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A Republic of Statutes

The New American Constitution


William N. Eskridge, Jr. and John Ferejohn (View Bio)
Hardcover: Yale University Press, 2010.

The Constitution is often conceived as our nation’s grand blueprint and the embodiment of our highest aspirations. In A Republic of Statutes, William Eskridge (John A. Garver Professor of Law at Yale Law School) and John Ferejohn (Charles Seligson Professor of Law at New York University), use prominent cases such as Brown v. Board of Education to argue that this conception is myth.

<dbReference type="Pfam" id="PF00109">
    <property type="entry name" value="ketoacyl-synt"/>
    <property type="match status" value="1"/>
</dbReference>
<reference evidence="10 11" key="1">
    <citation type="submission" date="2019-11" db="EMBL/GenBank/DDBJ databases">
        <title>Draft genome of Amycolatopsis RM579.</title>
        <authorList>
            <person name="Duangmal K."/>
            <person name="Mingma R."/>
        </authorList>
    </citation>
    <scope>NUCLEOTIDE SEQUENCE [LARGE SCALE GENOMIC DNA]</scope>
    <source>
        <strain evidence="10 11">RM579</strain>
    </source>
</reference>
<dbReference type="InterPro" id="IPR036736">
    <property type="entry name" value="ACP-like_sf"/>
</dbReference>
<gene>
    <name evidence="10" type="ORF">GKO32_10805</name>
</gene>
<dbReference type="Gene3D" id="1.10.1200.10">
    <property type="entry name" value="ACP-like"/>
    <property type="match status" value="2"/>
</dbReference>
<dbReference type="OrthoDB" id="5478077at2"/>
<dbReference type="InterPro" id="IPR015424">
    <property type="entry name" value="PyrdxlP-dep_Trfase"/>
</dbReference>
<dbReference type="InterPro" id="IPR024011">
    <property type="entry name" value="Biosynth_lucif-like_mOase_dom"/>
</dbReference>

Because the Large “C” Constitution, largely interpreted by judges, is not responsive to the dynamic needs of a polity for affirmative programs and protections, its importance has slowly given way to a small “c” constitution of statutes, largely interpreted by executive and administrative officials. Our nation’s republic of statutes not only fills in the details of the Constitution, but goes beyond and sometimes against the Constitution’s vision. This statutory constitution creates entrenched normative commitments in a gradual process of legislation and administration that is comparable to and, in the authors’ view, superior to the amendment- or judge-centered process by which Constitutional entrenchment is supposed to proceed. Not only does our democracy advance from the enactment of statutes, it should.